Born Terminal

Recently I attended three funerals in one week. Each deceased person was different in so many ways, e.g., age, interests and family unit left behind. But one thing was consistent, each left a hole in the hearts of those surviving. When someone we know dies we are usually shocked. We use words that mask the reality of death. He or she has “passed, gone on or left us” when in fact the person is dead. How we fear that word and that reality. Why is it so hard to accept that we are all born terminal. We will all die. This is no way negates the loss and pain of losing a person we care about but if we could at least acknowledge that life ends for each person surely we would be better prepared for our own death as well as that of others.

We need to move beyond “if something happens to me” to “when I die.” It is inevitable.

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Photo by Pixabay

Looking Back Again

Maybe it’s my recent milestone birthday, but I keep looking back. Please walk with me as I recall some things of years past. 

Do You Remember When?

  • Gas stations were Service Stations? The attendant checked your oil and cleaned your windshield as well as pumping your gas. I remember my Dad driving into the station and requesting “A dollar’s worth please!” That was approximately three gallons back then. 
  • There was one vehicle per family rather than per driver?
  • Funeral homes provided ambulance service?
  • Doctors made routine house calls?
  • Horses were used to farm?
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  • Babies were born at home?
  • The deceased were “laid out” at home? That was before the parlor became a “living” room. 
  • Farm homes had smokehouses? They were not for smokers of cigarettes and cigars. They were for preserving (smoking) and then storing meat for the table.
  • You didn’t own a computer? 
  • You learned to used email?
  • Your phone wasn’t in your pocket?
  • You didn’t know who was calling until they spoke? 

 

A people without the knowledge of their past history, origin and culture is like a tree without roots. Marcus Garvey

Death – Funerals

Funerals

Funerals are not high on anyone’s list of favorite social events. Well, there may be a few exceptions. One of my sweet aunts, who will not be named here, lived a block or two from the funeral home in her small town. When she saw activity indicating visitation or a pending funeral service at the establishment, she would dress in her Sunday clothes and walk to join the mourners. She was not being nosy, there was every reason to expect she would know the deceased. She had lived in this rural Kentucky County her whole life and knew just about everyone. She especially liked the young funeral director who always welcomed her with a hug.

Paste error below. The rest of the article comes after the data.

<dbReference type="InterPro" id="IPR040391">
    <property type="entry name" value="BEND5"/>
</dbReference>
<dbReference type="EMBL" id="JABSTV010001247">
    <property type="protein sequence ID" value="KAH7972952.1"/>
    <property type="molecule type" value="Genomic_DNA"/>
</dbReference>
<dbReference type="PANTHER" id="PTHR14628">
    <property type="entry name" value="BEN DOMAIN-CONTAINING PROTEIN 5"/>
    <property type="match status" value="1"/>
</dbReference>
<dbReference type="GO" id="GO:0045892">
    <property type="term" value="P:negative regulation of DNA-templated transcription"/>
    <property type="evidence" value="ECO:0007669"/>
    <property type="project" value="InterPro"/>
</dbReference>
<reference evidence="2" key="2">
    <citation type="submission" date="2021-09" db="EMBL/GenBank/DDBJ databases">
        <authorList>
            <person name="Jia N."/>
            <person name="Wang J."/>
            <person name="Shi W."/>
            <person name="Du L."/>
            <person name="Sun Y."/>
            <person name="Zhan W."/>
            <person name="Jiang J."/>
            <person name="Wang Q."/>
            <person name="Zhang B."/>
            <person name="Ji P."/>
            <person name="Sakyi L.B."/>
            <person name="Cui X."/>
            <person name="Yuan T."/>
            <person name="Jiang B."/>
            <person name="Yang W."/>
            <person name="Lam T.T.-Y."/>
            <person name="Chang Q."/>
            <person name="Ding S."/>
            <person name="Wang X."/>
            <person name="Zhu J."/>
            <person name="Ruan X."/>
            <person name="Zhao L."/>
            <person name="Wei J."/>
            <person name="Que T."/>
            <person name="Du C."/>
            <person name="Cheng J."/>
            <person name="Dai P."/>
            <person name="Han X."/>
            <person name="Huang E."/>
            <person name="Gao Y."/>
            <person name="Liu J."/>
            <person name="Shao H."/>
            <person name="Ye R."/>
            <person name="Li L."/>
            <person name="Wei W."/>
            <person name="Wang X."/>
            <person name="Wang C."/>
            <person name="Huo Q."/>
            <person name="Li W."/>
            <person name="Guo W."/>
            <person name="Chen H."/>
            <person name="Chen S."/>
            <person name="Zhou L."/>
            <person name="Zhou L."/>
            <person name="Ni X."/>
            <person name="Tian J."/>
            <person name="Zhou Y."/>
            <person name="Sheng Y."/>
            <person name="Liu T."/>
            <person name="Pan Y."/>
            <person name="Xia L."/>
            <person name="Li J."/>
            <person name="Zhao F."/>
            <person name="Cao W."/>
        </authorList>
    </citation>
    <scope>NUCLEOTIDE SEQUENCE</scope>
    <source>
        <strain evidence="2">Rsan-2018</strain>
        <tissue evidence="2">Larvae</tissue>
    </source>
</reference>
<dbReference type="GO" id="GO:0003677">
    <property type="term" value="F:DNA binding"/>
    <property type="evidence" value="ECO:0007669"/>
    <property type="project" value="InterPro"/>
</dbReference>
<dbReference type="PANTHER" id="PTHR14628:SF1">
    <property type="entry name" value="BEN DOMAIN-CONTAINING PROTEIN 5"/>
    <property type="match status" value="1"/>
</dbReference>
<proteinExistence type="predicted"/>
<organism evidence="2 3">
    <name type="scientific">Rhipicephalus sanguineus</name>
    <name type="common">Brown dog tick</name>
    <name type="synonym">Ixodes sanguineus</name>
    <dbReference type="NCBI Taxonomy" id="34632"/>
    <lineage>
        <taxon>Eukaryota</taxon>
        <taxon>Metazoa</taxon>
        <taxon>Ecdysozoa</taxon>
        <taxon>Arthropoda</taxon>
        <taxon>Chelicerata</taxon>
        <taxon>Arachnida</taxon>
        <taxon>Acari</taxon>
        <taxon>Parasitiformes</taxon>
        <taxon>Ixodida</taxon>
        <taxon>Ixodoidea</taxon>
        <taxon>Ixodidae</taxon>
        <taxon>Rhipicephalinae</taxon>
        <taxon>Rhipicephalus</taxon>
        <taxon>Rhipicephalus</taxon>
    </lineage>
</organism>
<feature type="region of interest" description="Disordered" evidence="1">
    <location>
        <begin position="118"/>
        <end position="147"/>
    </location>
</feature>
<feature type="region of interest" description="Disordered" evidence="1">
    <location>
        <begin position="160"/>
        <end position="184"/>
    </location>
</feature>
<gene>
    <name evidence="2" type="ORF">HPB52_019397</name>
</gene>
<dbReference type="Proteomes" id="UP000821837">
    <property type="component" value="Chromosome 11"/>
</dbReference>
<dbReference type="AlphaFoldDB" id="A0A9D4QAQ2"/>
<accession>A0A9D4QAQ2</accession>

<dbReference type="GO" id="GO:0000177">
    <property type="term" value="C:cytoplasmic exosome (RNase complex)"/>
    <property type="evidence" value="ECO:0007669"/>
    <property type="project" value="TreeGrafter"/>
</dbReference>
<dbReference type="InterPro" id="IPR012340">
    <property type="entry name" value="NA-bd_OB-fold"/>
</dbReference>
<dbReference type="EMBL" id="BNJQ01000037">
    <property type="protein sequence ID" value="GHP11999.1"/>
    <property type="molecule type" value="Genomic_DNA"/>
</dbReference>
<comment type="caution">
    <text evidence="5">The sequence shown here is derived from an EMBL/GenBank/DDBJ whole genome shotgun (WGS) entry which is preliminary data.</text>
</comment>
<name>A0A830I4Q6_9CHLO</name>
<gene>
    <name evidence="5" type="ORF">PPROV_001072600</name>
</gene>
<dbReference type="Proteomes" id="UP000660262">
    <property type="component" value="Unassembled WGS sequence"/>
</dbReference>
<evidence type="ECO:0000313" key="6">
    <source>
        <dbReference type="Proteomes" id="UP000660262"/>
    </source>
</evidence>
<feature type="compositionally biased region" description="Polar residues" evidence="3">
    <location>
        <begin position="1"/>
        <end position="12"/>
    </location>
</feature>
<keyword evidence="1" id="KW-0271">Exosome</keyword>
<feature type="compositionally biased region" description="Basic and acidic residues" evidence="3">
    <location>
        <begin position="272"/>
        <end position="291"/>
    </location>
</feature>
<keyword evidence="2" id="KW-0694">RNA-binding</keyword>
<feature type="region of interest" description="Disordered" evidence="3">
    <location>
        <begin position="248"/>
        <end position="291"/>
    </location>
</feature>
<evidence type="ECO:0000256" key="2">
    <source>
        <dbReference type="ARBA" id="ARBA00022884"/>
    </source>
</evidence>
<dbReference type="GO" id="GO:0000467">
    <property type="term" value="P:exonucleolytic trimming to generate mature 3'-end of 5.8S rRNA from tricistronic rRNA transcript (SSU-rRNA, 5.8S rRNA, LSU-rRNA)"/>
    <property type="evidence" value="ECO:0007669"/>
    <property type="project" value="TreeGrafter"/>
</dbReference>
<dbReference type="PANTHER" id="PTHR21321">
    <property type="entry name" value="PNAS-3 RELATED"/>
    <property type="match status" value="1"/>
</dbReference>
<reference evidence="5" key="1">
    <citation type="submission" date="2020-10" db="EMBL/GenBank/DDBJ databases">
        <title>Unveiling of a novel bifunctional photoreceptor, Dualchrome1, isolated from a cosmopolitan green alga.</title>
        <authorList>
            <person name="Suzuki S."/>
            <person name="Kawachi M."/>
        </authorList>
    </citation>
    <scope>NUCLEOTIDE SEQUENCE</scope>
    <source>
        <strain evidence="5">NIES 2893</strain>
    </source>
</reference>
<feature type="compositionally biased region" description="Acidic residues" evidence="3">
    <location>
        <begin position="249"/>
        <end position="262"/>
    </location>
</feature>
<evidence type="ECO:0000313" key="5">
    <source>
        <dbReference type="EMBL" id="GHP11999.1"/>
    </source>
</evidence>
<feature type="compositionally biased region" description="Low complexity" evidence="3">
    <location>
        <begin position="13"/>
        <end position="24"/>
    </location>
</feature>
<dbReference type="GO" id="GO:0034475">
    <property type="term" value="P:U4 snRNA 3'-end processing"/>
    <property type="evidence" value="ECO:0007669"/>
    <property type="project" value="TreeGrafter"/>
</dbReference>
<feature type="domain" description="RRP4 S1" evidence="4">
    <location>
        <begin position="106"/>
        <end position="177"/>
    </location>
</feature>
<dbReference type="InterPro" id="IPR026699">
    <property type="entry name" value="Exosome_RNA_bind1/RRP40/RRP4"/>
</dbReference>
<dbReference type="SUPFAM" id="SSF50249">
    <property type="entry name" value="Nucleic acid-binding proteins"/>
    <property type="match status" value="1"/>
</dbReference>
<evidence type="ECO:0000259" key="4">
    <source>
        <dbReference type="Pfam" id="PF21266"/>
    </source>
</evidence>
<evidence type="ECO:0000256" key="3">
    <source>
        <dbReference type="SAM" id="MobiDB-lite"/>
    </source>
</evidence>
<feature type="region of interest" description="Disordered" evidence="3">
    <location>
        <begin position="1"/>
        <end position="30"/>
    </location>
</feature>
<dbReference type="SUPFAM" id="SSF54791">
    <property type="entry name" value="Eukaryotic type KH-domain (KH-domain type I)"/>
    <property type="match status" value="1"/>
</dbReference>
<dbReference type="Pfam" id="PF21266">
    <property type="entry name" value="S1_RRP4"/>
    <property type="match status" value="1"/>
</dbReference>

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The funeral home industry and its traditions have changed greatly over the years. There was a time when the deceased was embalmed at home and “laid out” in the parlor for the wake which usually lasted three days and nights. Just as the wake was transferred to a formal “funeral parlor” the venue of the funeral itself has moved, in most cases, from houses of worship. Today an abbreviated period of “visitation and viewing” has become the norm and funerals are “celebrations of life”. When visiting a funeral home today one likely encounters videos of the deceased on flat screens strategically placed throughout the parlor. Often there are photos and collages and posters honoring the life that has passed. So called “theme” funerals may focus on the deceased’s favorite sports team, hobby or profession. The coffin is often closed or not present at all or there may be an urn containing ashes. The memorial service can be planned for a time in the future that is more suitable to the family’s circumstances as it is no longer necessary to have all this occur immediately after the death. This delay allows the family to be passed the initial shock of the loss and to more fully receive offerings of support and sympathy. 

So, there are traditions, there are religious cannons, local laws and there are one’s personal preferences. Your preference, what would you like your final event on this earth to be like? While you are reading this, still capable of making important decisions is the time to communicate your wishes. This can be part of the discussion when you have “the talk” https://crookedcreek.live/2017/01/25/death-decisions/ with your family. It is also helpful to have a few things written down, such as favorite poems, music, speakers. If there are things you feel strongly about clearly document those and if you have reason to doubt your wishes will be honored, they should be included in your Will, which is binding.